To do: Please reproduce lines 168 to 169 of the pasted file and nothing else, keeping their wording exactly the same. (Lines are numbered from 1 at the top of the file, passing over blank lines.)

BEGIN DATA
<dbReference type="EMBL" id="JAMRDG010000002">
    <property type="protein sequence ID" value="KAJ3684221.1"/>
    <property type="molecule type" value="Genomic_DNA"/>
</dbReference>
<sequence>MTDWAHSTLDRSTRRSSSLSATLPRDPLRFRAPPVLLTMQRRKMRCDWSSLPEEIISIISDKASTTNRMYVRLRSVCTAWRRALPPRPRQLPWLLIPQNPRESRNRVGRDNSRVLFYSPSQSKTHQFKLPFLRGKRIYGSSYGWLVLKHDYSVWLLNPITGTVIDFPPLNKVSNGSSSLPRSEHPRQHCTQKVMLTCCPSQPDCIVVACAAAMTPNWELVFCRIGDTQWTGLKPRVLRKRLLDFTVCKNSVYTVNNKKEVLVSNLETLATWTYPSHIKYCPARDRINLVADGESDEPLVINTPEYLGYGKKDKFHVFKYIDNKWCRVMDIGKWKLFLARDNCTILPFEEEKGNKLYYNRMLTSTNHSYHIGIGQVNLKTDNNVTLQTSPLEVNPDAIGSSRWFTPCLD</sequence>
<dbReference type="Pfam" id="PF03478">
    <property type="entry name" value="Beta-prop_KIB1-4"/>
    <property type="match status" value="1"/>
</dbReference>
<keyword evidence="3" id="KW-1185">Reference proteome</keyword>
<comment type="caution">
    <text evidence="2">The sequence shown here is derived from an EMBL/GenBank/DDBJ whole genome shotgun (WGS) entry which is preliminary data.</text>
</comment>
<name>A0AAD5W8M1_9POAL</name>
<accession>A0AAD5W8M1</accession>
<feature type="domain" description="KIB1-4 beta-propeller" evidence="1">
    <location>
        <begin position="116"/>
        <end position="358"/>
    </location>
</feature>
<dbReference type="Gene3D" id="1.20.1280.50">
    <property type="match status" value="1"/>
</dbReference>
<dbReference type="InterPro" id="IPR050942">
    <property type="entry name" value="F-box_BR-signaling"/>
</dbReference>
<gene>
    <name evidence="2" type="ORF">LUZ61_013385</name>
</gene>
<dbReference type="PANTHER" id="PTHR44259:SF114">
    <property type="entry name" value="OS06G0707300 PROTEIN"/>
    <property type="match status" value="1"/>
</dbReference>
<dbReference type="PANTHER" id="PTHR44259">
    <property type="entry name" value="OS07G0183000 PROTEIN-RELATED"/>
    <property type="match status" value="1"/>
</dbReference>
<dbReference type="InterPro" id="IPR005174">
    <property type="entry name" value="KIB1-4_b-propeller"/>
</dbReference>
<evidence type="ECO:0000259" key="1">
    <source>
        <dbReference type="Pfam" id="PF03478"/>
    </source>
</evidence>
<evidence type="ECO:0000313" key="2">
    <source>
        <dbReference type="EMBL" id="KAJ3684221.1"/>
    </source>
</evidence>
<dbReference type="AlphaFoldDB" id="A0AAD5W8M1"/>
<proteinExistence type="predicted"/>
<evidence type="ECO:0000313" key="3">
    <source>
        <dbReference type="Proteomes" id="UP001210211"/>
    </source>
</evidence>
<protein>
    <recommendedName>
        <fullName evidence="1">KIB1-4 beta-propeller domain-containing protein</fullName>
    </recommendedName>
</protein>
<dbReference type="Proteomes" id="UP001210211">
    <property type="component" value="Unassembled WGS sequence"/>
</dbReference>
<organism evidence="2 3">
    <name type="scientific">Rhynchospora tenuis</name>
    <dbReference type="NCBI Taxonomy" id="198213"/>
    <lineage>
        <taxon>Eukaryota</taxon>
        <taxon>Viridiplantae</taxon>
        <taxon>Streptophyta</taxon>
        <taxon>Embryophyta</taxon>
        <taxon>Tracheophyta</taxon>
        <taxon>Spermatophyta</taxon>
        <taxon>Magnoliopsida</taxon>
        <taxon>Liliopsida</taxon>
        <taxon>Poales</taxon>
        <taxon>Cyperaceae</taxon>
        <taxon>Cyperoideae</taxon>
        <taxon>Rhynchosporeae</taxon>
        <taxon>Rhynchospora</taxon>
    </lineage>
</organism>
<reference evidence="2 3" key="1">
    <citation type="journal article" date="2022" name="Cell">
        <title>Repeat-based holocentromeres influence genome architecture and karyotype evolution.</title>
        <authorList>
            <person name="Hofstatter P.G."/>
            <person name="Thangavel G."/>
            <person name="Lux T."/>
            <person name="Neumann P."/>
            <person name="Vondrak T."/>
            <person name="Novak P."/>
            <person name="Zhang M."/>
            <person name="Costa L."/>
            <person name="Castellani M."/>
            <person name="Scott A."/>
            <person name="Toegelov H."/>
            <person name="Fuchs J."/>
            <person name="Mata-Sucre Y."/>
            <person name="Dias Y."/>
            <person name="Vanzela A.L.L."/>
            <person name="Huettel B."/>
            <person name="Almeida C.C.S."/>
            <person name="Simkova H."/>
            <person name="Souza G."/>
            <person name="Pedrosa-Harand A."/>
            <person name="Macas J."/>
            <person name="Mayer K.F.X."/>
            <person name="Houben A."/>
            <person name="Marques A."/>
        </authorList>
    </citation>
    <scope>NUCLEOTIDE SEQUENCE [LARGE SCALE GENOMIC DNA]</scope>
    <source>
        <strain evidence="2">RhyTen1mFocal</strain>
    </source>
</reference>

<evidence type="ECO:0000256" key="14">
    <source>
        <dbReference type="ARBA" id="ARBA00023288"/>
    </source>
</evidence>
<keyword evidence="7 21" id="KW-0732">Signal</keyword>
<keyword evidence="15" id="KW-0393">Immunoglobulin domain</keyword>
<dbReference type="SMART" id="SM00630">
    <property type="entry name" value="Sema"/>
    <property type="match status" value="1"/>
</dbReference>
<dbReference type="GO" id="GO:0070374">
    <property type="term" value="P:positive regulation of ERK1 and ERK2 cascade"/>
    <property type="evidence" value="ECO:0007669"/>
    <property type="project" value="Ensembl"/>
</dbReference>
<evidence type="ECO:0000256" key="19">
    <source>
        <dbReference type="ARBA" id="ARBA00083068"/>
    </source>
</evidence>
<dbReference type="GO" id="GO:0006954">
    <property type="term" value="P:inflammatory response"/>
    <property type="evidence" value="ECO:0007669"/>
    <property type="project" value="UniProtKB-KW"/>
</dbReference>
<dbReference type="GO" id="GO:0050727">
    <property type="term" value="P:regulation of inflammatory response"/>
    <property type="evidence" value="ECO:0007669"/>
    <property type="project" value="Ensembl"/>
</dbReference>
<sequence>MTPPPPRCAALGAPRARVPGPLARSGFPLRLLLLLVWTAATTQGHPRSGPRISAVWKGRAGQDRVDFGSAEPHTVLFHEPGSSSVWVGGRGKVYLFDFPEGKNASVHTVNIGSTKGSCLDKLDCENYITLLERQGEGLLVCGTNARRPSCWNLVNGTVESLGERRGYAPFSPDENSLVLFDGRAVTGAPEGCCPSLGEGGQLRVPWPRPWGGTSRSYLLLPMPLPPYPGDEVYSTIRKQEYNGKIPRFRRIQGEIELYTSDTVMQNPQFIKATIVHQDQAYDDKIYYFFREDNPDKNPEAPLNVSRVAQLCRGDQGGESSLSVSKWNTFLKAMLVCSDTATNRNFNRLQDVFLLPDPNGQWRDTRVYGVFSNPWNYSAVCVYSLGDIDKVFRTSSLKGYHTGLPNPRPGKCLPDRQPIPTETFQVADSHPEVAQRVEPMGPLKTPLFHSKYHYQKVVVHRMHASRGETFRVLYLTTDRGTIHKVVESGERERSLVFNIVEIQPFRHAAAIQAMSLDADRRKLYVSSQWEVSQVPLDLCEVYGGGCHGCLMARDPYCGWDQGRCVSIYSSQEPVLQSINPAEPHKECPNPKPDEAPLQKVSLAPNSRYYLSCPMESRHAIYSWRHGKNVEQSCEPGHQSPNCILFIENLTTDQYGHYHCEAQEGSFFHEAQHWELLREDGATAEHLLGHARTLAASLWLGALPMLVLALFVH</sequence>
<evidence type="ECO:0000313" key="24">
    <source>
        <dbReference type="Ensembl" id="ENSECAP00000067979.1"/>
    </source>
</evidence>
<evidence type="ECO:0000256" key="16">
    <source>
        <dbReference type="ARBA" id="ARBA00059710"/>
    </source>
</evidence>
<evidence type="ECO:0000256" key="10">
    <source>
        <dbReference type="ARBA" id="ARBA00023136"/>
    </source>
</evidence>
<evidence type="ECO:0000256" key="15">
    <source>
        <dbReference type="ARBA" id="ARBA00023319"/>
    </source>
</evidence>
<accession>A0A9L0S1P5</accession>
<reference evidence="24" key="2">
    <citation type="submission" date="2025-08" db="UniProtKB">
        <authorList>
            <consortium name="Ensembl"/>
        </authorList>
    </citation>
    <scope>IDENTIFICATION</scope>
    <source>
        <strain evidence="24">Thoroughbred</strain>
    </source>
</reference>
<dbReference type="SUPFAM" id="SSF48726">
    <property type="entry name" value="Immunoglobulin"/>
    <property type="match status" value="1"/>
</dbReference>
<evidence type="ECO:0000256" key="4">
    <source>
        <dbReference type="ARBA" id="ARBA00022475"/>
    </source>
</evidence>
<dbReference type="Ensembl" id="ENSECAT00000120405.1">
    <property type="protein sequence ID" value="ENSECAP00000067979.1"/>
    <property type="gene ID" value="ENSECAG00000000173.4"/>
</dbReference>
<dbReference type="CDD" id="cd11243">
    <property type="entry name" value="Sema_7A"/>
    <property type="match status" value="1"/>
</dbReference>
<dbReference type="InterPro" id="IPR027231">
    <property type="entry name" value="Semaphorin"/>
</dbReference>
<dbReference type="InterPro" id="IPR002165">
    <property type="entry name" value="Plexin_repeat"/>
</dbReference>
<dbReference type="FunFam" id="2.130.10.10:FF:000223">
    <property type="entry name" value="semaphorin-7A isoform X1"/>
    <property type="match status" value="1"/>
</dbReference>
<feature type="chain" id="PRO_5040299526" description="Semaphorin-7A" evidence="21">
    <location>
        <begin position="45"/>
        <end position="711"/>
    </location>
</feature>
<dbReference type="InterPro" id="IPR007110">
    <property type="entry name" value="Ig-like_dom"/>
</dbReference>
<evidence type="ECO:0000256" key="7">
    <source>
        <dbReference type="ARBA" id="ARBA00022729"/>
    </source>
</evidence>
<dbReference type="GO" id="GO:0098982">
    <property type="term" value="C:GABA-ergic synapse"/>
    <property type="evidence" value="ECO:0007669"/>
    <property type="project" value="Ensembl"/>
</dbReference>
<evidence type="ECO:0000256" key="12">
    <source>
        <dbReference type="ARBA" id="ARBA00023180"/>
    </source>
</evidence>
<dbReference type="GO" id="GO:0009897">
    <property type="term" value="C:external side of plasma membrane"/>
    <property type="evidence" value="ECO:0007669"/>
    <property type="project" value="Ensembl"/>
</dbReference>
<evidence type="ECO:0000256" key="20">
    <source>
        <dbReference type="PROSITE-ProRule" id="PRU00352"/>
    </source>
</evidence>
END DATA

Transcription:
<evidence type="ECO:0000256" key="15">
    <source>